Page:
• Chroud's Average DPS: $$44 \times 0.8 = 35.2 \text{ DPS}$$

Factoring in the Killer Attack Rabbit's 5% physical damage mitigation and 20% dodge rate, Chroud's Effective DPS becomes:

• Chroud's Effective DPS: $$(36.9 \times .95) \times .8 = 26.8 \text{ DPS}$$
• Chroud's Effective Damage Per Turn: $$(28 \times 12) \approx 322$$

Finally, we can calculate how many rounds it will take for Chroud to defeat the Killer Attack Rabbit and vice-versa. We will assume that, during the fight, Chroud will pop one potion, restoring 500 of his hit points, and raising his Effective Hit Point total to 1300.

• Chroud's time to defeat Killer Attack Rabbit: $$(2000 / 336) = 6.21$$ rounds or $$74.5$$ seconds.
• Killer Attack Rabbit's time to defeat Chroud: $$(1300 / 188) = 6.91$$ rounds or $$69.1$$ seconds.

Congratulations, it looks like we're close to achieving balance! Unfortunately, as we'll soon see, looks can be deceiving.

## Simulations

We decided to plug both Chroud's and the Killer Attack Rabbit's statistics into our in-house computer simulation program and chart some results. Suffice to say, the results were not what we expected. All too often, our results looked like the following:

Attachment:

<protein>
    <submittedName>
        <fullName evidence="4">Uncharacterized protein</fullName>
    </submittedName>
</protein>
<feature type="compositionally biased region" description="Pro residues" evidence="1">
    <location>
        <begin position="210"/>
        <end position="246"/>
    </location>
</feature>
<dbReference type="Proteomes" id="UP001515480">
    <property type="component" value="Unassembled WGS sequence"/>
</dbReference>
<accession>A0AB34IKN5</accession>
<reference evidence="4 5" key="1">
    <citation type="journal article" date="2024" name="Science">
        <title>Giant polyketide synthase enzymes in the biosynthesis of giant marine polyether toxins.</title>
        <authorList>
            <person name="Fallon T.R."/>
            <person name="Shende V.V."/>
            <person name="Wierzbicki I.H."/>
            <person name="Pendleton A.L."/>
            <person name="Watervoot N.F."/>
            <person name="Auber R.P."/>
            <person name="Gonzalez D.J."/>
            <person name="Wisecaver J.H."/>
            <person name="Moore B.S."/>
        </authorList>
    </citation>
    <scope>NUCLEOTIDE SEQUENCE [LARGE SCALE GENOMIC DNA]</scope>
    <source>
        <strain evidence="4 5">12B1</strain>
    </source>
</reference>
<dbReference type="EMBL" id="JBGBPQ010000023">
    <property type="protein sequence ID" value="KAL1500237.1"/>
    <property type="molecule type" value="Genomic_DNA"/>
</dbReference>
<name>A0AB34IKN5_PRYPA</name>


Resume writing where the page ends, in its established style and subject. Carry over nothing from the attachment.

Not good. All told, the Killer Attack Rabbit won in well over 50% of our simulations, sometimes before Chroud was able to land a single hit. In our mock game Final Trigger, our initial goal was for dungeons mobs to win approximately 5% of the time. That's a huge disparity. So what's the problem?

The first issue is fairly obvious. The average time it takes Chroud to defeat the Killer Attack Rabbit is approximately the same amount of time it takes the Killer Attack Rabbit to defeat Chroud. Based on this statistic alone, Chroud will win 48.1% of the time and the Rabbit 51.9%.